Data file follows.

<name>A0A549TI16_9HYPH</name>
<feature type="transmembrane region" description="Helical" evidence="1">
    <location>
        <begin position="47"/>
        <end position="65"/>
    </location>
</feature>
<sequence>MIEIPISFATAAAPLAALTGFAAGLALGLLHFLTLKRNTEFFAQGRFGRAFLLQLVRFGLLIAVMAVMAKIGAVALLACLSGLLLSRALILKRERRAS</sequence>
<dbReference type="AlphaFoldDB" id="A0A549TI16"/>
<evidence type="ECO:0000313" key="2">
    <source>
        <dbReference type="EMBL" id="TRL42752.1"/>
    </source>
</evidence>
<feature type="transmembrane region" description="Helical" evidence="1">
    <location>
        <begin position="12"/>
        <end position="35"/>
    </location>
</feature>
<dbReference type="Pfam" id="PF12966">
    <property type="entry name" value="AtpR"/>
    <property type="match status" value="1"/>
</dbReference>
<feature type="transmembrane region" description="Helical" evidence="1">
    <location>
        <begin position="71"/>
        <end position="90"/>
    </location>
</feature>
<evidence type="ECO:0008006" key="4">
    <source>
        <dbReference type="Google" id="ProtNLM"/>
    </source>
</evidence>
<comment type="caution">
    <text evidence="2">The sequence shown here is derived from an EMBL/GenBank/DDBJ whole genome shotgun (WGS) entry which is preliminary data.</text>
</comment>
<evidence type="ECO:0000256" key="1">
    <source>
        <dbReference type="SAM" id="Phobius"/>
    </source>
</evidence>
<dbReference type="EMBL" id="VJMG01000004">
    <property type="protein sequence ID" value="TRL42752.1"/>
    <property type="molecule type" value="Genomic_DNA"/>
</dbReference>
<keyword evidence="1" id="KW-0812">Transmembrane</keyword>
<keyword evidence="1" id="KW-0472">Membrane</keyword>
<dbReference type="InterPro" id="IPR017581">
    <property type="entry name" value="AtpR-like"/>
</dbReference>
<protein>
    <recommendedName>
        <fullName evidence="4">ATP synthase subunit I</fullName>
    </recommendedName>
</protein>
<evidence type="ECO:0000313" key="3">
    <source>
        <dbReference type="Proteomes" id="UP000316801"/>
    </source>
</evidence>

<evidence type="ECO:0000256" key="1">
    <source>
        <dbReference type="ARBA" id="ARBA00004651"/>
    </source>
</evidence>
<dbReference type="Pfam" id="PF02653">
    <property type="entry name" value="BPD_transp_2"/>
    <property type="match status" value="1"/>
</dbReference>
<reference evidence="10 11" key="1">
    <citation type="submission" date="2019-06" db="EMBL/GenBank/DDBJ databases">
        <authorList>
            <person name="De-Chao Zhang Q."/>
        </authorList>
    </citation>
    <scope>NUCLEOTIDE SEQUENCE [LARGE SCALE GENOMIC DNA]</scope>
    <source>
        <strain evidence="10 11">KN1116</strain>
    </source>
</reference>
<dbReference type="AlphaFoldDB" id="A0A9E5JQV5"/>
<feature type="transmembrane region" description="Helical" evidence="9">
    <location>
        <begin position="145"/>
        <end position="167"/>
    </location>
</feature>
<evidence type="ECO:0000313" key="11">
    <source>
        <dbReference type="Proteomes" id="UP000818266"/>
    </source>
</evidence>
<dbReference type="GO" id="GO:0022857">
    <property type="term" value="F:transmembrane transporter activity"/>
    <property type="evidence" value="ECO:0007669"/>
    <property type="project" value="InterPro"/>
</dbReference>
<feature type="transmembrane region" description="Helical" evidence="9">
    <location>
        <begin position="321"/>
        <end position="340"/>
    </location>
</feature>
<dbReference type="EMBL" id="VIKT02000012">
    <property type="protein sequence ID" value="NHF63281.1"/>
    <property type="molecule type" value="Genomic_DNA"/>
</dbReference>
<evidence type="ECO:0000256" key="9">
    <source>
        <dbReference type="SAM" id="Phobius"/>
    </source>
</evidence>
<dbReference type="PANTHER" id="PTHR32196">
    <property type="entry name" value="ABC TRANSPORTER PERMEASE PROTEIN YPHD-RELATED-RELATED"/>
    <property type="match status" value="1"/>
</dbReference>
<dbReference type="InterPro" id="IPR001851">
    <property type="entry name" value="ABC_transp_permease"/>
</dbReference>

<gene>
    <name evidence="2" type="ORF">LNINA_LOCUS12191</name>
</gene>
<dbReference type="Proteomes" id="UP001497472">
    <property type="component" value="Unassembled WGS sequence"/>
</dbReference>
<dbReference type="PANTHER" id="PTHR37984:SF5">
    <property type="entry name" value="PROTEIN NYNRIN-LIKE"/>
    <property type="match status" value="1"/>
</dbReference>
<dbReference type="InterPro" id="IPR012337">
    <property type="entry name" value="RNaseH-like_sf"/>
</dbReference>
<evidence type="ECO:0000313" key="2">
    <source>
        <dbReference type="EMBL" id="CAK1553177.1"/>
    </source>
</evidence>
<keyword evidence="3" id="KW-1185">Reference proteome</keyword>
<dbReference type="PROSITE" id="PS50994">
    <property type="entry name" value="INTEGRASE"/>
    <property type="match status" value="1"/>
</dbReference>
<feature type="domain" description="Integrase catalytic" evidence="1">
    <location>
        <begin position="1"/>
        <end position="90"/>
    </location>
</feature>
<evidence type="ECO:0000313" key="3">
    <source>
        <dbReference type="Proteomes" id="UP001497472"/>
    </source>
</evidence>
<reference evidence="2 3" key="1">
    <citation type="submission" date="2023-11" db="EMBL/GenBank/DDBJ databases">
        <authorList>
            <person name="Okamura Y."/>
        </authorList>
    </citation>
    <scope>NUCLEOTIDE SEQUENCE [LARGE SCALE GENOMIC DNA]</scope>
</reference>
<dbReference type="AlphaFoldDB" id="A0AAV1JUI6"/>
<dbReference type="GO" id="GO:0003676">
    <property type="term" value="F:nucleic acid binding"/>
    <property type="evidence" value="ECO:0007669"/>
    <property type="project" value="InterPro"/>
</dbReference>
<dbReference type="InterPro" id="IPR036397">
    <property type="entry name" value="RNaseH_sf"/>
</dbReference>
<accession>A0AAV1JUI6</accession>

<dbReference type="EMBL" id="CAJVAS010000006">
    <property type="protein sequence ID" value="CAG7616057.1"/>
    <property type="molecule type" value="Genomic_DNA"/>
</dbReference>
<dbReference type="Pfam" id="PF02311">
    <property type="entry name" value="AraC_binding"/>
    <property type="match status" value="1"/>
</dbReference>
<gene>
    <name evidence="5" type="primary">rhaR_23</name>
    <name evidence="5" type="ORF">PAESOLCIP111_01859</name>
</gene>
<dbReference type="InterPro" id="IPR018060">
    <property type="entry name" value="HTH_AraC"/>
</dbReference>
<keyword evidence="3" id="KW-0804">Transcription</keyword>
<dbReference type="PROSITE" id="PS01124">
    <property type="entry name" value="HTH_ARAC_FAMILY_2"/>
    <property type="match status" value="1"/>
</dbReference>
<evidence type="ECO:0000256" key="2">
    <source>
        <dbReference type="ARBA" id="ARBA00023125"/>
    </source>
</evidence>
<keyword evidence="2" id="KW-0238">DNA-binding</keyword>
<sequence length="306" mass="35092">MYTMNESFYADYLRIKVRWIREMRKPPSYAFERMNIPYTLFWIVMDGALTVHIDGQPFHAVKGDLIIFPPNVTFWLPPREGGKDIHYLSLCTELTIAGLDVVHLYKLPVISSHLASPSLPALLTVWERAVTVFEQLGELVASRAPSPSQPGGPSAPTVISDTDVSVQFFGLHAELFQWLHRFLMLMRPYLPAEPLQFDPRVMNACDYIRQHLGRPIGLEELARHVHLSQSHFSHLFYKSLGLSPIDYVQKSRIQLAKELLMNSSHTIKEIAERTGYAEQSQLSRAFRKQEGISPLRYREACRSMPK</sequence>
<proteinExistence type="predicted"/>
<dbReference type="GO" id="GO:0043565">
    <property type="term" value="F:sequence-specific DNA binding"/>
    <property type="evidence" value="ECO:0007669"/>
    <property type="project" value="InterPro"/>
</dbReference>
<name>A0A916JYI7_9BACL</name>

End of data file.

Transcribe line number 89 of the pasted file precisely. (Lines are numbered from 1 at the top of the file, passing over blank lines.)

</feature>